I believe one of the effective strategies will be familiarizing myself with the institutional peculiarities of my hospital environment, concrete situational contexts and expectations associated with the nurse’s role, responsibilities, work ethic and culture. I must create a clear understanding of the expectations for a professionally practicing nurse from patients, co-workers, senior nurses, and other members of the interprofessional team. Another important strategy will be to attempt to think like a nurse, namely to accept all the responsibility and acquire confidence in the own strengths and abilities. Besides, I should develop critical and reflective thinking and enhance my self-awareness as a competent professional.
Closely approaching the issue of competence and confidence is the challenge of managing with stress presented by a new role of a registered nurse in the practice placement, called by Duchscher a “transition shock”. I need to learn how to cope with stress caused by enormous work load, responsibility, and numerous duties. As many researchers claim, emotional tension and stress can lead to severe consequences both for the nurse’s professional and personal outcomes and her/his patients. For that reason, I consider it to be one of my major targets to learn effective strategies how to cope with tension and challenges and remain productive. I want to avoid lower work satisfaction because of stress and leaving the organization. Moreover, nurses who are stressed have more conflicts with co-workers that can only worsen their stressful condition. Among other psychological problems are “feelings of inadequacy, self-doubt, lowered self-esteem, irritability, depression, somatic disturbance, sleep disorders and burnout”. Novice nurses complain that finding themselves in the situation of initial professional adjustment, they often experience anxiety, feel insecure, and also mention inadequacy and instability. Chang and Hancock indicate that the reasons for stress may be disparities between the role expectations and achievements in performance, lack of support, high demands, adjusting to shiftwork, and many other sources of tension and pressures. An additional source of stress is a change in status from a student to a professional registered nurse and incongruence between the ideals and values developed in the course of studying and the practical experience in the clinical setting. Chang and Hancock claim that the most challenging period of adjustment for a graduate is the first 3-6 months. Duchscher adds that 33-61% of newly graduated nurses in North America change their placement or even decide to quit nursing within the first year of practice. Additionally, not all the components and responsibilities of a nurse’s role and necessary competencies are clearly stated and explained in the clinical setting. As a result, a role ambiguity takes place, which is a separate challenge for new nurse graduates.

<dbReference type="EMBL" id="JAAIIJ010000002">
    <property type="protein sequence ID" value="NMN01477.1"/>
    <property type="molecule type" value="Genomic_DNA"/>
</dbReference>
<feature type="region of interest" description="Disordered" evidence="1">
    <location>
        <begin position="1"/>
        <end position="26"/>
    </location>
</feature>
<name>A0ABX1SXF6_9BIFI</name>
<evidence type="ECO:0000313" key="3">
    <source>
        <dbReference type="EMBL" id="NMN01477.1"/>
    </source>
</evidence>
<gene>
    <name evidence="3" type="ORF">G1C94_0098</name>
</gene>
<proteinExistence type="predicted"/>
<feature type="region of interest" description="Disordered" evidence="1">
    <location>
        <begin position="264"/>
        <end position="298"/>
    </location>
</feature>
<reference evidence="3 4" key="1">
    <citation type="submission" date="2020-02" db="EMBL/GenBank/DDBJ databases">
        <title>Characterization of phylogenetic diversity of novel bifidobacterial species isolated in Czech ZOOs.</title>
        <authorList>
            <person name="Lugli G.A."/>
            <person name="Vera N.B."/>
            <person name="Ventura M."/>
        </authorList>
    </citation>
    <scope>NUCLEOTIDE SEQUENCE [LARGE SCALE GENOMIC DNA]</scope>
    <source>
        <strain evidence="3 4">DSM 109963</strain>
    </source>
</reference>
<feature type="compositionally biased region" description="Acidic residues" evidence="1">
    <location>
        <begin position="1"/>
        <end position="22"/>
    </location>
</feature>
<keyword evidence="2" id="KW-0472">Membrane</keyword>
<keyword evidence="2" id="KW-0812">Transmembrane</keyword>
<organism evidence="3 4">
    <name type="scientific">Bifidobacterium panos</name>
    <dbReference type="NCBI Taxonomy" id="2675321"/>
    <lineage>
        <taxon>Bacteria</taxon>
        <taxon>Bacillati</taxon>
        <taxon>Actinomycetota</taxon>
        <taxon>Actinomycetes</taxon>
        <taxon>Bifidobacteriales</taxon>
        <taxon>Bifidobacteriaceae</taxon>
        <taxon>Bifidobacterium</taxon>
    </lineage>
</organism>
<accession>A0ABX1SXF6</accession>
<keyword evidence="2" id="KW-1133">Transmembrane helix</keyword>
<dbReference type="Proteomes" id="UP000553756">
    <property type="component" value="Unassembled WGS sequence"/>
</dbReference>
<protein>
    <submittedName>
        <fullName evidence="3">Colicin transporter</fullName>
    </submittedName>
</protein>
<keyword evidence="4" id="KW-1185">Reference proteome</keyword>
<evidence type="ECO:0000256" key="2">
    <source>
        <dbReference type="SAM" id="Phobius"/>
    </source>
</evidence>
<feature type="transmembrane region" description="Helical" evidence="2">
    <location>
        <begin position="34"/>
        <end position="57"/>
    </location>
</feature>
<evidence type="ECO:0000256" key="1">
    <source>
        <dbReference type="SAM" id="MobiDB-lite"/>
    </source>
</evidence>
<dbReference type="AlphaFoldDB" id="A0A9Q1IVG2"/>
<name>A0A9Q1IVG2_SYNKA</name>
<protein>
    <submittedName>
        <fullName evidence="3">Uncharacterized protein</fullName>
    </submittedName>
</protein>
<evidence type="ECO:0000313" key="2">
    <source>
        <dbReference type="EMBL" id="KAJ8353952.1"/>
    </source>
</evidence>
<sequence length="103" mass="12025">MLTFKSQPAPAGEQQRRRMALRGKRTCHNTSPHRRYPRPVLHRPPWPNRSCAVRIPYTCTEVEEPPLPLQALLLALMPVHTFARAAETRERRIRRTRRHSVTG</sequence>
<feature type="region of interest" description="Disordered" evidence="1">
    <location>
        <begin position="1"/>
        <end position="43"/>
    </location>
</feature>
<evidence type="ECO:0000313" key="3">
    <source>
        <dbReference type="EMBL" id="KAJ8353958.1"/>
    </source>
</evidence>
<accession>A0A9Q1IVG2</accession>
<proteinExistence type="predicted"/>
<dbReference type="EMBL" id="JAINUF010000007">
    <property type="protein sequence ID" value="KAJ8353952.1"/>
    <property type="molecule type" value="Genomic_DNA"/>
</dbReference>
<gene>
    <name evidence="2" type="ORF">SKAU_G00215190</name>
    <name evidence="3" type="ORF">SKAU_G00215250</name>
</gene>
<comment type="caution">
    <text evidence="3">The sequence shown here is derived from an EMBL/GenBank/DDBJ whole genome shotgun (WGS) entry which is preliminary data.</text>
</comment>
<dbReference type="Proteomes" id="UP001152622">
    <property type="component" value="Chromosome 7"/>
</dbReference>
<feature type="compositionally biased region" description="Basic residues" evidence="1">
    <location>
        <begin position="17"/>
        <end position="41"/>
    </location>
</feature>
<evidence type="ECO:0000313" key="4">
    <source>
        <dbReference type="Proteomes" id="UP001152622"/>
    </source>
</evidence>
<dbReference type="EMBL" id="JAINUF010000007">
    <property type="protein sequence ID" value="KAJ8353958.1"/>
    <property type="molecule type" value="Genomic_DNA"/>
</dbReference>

The first strategy I am going to employ is developing effective stress-coping techniques and persistent purposeful work at my own emotional sphere. I have to educate myself about tactics and strategies how to control emotions and not let them prevent me from making considerate, reasonable decisions. Moreover, it is vital improving my emotional intelligence in order to prevent negative emotions from sapping my energy and disabling my active participation in professional activities. If I learn how to effectively manage my feelings and emotions, I will be able to focus all my energy and efforts on the achievement of career goals and evolvement as a successful professional. So, another strategy will be distinguishing clear-cut reasonable goals, which will help me concentrate all my power on the achievement of decent career goals and personal outcomes. Consequently, I will be able to develop the states of emotional, intellectual and physical well-being.
Although transition into hospital environment presents a lot of challenges and complexities, it is also a sensitive period for shaping my own style and professional accomplishment. My resolution is to accept these challenges as opportunities for my personal and professional development. While striving to manage all the tasks and demands, I will improve as a nurse and become an accomplished individual.